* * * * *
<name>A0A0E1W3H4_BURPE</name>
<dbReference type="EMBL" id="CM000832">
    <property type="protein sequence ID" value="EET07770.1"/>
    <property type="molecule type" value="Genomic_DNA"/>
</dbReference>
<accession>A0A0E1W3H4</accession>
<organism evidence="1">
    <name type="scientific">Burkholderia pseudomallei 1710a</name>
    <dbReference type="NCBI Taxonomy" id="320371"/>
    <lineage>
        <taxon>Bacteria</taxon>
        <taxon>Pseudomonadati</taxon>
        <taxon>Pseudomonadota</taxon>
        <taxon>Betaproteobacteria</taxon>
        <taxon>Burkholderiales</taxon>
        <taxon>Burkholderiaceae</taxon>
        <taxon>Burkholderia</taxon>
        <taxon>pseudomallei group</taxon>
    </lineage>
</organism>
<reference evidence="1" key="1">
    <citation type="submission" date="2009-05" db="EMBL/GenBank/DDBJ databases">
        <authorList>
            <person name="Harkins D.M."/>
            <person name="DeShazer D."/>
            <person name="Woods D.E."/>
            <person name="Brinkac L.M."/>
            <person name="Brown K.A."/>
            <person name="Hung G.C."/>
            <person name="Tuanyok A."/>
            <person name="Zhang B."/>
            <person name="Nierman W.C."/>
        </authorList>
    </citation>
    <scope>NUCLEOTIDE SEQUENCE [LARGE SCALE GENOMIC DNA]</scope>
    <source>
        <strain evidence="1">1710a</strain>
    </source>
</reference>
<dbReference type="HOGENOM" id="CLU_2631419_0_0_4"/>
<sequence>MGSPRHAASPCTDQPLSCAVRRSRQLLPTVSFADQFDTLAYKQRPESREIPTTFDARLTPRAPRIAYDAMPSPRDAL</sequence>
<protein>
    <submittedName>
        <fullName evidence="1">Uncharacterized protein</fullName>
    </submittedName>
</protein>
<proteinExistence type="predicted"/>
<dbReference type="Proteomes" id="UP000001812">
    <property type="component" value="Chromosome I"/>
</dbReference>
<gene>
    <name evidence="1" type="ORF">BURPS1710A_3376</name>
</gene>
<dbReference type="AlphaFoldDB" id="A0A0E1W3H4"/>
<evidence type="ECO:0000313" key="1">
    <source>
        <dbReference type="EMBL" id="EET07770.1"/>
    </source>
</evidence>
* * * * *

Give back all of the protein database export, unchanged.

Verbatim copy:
<name>A0A0E1W3H4_BURPE</name>
<dbReference type="EMBL" id="CM000832">
    <property type="protein sequence ID" value="EET07770.1"/>
    <property type="molecule type" value="Genomic_DNA"/>
</dbReference>
<accession>A0A0E1W3H4</accession>
<organism evidence="1">
    <name type="scientific">Burkholderia pseudomallei 1710a</name>
    <dbReference type="NCBI Taxonomy" id="320371"/>
    <lineage>
        <taxon>Bacteria</taxon>
        <taxon>Pseudomonadati</taxon>
        <taxon>Pseudomonadota</taxon>
        <taxon>Betaproteobacteria</taxon>
        <taxon>Burkholderiales</taxon>
        <taxon>Burkholderiaceae</taxon>
        <taxon>Burkholderia</taxon>
        <taxon>pseudomallei group</taxon>
    </lineage>
</organism>
<reference evidence="1" key="1">
    <citation type="submission" date="2009-05" db="EMBL/GenBank/DDBJ databases">
        <authorList>
            <person name="Harkins D.M."/>
            <person name="DeShazer D."/>
            <person name="Woods D.E."/>
            <person name="Brinkac L.M."/>
            <person name="Brown K.A."/>
            <person name="Hung G.C."/>
            <person name="Tuanyok A."/>
            <person name="Zhang B."/>
            <person name="Nierman W.C."/>
        </authorList>
    </citation>
    <scope>NUCLEOTIDE SEQUENCE [LARGE SCALE GENOMIC DNA]</scope>
    <source>
        <strain evidence="1">1710a</strain>
    </source>
</reference>
<dbReference type="HOGENOM" id="CLU_2631419_0_0_4"/>
<sequence>MGSPRHAASPCTDQPLSCAVRRSRQLLPTVSFADQFDTLAYKQRPESREIPTTFDARLTPRAPRIAYDAMPSPRDAL</sequence>
<protein>
    <submittedName>
        <fullName evidence="1">Uncharacterized protein</fullName>
    </submittedName>
</protein>
<proteinExistence type="predicted"/>
<dbReference type="Proteomes" id="UP000001812">
    <property type="component" value="Chromosome I"/>
</dbReference>
<gene>
    <name evidence="1" type="ORF">BURPS1710A_3376</name>
</gene>
<dbReference type="AlphaFoldDB" id="A0A0E1W3H4"/>
<evidence type="ECO:0000313" key="1">
    <source>
        <dbReference type="EMBL" id="EET07770.1"/>
    </source>
</evidence>